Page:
Modal close

Hi there,

You turn to Democracy Now! for ad-free daily news you can trust. Maybe you come for our daily headlines, or our in-depth stories that expose corporate and government abuses of power. You need news that isn't being paid for by campaigns or corporations. We produce our daily news hour at a fraction of the budget of a commercial news operation—all without ads, government funding or corporate sponsorship. How? This model of news depends on your support. Right now, every new monthly sustaining donation to Democracy Now! will be tripled by a generous supporter. That means if you can give just $4 a month, Democracy Now! gets $12 today.  Pretty amazing right? If you visit us daily or weekly or even just once a month, start your monthly contribution today. Thanks so much. -Amy Goodman

Non-commercial news needs your support.

We rely on contributions from you, our viewers and listeners to do our work. If you visit us daily or weekly or even just once a month, now is a great time to make your monthly contribution.

Please do your part today.


Exploiting Migrant Labor: What the U.S., Israel and the Old South Africa Have in Common

StoryFebruary 19, 2001
Default content image
Close circle
Media Options

President Bush and Mexican President Vicente Fox met last week and Friday pledged a full, mature and equitablepartnership of prosperity, heralding a new day in their two countries’ relations.

As a first step, the presidents launched formal negotiations to develop a broad framework for addressing thecontentious issue of immigration — including a possible guest worker, or bracaro, program for temporary migrantworkers.

Their mandate, the presidents said at their summit at the Fox family ranch in central Mexico, is to create “an orderlyframework for migration that ensures humane treatment and legal security, and dignifies labor conditions.”

But the program is anything but humane or dignifying. Mexican workers will likely be allowed to work in the UnitedStates for one year only, and then will be forced back to Mexico. Because they will be under constant threat ofdeportation, workers will not be able to organize effectively for better working conditions or wages. The workers willbe forced to leave their families in Mexico, to fend for themselves. In all, the program seems more a product of theeconomic interests of employers, combined with anti-immigrant ideology, than an attempt to create a humane frameworkfor migration.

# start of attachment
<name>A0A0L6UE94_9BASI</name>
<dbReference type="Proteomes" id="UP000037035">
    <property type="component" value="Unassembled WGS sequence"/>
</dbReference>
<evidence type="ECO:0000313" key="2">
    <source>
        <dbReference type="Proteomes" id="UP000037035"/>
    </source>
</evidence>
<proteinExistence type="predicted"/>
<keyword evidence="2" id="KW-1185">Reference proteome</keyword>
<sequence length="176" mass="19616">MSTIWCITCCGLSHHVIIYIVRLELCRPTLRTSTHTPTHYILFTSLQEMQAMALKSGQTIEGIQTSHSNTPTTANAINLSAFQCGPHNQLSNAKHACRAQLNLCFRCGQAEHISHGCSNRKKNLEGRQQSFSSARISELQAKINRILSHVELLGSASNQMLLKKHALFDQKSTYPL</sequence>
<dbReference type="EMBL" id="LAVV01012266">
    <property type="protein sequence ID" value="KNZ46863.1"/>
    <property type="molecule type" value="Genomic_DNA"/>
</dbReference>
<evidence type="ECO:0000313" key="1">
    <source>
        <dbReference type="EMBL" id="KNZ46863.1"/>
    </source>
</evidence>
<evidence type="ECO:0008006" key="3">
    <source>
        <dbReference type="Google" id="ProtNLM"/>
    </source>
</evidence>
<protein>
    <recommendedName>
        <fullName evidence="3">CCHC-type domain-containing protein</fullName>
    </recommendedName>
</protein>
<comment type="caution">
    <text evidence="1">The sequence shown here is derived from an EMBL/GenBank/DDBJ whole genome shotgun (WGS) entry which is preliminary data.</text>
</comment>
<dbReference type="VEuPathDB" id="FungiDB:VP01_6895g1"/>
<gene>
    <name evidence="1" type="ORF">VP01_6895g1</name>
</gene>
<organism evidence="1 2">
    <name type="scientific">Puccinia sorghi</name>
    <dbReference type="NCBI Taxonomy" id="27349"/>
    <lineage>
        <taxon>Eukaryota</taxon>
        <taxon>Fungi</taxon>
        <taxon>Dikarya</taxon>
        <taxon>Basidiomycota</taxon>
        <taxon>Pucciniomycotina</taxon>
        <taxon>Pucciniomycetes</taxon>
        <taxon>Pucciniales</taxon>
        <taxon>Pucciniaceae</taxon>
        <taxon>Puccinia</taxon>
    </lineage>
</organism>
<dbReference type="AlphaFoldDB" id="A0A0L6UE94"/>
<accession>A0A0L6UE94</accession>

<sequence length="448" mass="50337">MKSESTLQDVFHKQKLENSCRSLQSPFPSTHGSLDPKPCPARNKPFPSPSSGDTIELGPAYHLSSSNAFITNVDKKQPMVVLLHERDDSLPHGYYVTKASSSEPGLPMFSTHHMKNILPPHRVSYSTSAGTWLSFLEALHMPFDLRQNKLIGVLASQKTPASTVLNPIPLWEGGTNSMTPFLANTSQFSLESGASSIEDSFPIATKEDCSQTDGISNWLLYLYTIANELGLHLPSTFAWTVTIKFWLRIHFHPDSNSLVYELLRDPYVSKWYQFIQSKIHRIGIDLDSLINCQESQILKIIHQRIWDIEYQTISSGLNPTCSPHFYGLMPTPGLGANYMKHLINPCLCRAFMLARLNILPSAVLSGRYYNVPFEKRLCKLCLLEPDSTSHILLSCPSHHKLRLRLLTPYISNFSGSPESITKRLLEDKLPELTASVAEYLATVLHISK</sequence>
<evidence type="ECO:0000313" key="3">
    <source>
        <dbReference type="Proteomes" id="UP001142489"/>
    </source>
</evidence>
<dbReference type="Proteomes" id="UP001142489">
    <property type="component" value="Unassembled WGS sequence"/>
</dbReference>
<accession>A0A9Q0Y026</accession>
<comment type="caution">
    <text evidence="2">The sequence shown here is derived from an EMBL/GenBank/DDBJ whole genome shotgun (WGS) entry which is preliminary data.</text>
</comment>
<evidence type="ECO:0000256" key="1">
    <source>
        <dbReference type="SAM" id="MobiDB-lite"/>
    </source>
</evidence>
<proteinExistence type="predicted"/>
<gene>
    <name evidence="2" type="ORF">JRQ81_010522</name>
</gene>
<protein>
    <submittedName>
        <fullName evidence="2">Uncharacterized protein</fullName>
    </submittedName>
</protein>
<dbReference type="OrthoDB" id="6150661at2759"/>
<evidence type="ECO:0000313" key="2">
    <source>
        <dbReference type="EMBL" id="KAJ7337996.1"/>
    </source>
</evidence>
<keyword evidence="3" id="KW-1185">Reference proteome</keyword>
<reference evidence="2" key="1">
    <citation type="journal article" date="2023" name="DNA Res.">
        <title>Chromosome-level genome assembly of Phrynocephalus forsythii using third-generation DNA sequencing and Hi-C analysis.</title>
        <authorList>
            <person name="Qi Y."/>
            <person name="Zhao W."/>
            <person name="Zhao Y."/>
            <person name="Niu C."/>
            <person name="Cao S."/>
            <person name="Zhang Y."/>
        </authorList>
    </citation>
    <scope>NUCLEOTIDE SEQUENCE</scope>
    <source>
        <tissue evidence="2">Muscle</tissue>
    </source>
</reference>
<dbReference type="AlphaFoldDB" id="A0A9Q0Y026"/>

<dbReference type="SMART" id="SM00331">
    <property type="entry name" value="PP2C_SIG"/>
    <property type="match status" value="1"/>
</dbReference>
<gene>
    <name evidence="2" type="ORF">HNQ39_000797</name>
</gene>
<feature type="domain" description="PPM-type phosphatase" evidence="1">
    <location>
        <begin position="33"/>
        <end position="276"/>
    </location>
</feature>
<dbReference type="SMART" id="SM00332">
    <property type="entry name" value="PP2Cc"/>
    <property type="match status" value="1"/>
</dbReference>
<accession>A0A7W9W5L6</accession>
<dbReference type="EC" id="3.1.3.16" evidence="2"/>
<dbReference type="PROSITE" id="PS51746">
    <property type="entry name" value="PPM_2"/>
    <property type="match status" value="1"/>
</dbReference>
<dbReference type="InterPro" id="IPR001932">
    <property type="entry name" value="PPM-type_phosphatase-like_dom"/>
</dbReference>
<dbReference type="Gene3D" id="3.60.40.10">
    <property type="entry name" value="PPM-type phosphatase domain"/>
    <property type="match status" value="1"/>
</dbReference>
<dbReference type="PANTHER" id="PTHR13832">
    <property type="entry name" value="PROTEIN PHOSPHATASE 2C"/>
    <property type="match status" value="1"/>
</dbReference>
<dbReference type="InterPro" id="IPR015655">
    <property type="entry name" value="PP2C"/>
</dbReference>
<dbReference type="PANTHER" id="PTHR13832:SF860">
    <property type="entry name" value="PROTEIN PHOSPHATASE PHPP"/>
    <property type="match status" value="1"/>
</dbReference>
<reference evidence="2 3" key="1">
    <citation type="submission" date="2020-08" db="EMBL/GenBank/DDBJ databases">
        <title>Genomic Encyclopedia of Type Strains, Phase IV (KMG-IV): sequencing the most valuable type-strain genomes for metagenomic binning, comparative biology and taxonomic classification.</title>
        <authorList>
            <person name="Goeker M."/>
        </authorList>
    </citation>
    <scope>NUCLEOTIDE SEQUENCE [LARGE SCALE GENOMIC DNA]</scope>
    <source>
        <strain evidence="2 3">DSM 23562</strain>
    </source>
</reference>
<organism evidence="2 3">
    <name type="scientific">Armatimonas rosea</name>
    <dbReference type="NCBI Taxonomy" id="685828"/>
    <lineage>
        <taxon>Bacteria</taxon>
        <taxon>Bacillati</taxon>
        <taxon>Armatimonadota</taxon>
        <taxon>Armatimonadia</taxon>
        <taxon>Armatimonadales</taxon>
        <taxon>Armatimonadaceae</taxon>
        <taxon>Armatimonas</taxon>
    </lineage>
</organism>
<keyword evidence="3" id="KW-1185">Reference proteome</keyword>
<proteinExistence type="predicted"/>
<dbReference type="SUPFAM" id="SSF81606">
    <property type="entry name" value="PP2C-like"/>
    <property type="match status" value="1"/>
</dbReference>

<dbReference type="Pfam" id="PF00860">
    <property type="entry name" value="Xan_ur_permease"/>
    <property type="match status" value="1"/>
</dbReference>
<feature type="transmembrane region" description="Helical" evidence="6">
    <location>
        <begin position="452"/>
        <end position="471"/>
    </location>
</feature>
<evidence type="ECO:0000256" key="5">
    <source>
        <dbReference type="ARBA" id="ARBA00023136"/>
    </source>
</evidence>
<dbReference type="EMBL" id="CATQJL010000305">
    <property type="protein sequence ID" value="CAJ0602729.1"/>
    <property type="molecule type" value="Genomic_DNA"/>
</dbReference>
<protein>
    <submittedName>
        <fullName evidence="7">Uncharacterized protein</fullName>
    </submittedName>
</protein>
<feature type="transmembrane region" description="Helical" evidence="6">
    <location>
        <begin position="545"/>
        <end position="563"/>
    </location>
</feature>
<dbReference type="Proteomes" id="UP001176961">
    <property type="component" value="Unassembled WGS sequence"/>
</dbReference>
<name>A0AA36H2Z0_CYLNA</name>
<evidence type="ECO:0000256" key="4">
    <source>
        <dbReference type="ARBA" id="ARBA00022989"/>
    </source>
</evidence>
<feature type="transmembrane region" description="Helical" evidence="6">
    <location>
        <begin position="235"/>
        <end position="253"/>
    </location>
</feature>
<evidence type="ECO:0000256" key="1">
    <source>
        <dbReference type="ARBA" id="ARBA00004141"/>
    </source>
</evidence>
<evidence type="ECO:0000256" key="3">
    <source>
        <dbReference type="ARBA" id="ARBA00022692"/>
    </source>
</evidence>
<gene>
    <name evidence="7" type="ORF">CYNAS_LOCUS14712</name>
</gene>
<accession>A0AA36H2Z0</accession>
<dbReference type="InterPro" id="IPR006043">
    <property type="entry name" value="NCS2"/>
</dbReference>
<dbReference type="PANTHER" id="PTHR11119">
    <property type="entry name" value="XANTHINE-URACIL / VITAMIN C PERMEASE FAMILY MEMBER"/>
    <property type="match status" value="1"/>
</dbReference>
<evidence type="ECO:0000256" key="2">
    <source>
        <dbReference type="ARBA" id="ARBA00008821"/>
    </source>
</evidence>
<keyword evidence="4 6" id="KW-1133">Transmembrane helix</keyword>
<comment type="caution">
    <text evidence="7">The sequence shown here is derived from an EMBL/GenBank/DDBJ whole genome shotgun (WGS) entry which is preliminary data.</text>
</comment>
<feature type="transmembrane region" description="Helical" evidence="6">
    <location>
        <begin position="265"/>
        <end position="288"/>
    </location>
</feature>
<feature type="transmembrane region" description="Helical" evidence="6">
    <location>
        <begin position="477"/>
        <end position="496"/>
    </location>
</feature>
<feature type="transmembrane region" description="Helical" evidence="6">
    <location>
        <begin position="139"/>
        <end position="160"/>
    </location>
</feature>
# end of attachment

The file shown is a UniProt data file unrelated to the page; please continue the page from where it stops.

Today we will look at how the bracero worker program between the United States and Mexico would work and how suchprograms have worked in the past. But we will also look to Israel and South Africa, two countries which have gainedinternational notoriety for their exploitation of migrant labor.


  • David Bacon, labor journalist, photographer, and radio producer at Pacifica Station KPFK in Berkeley,California
  • Sarah Roy, research associate at the Center for Middle Eastern Studies at Harvard, author of ??The GazaStrip: The Political Economy of De-Development.
  • Anne Mager, Professor of History at the University of Cape Town and long-time ANC activist; author of??Gender and the Making of the South African Bantustans.


Related Story

Video squareStorySep 18, 2018Intercept Report Reveals Senate Ignored Federal Court Employees Willing to Testify Against Kavanaugh
The original content of this program is licensed under a Creative Commons Attribution-Noncommercial-No Derivative Works 3.0 United States License. Please attribute legal copies of this work to Some of the work(s) that this program incorporates, however, may be separately licensed. For further information or additional permissions, contact us.

Non-commercial news needs your support

We rely on contributions from our viewers and listeners to do our work.
Please do your part today.
Make a donation
Up arrowTop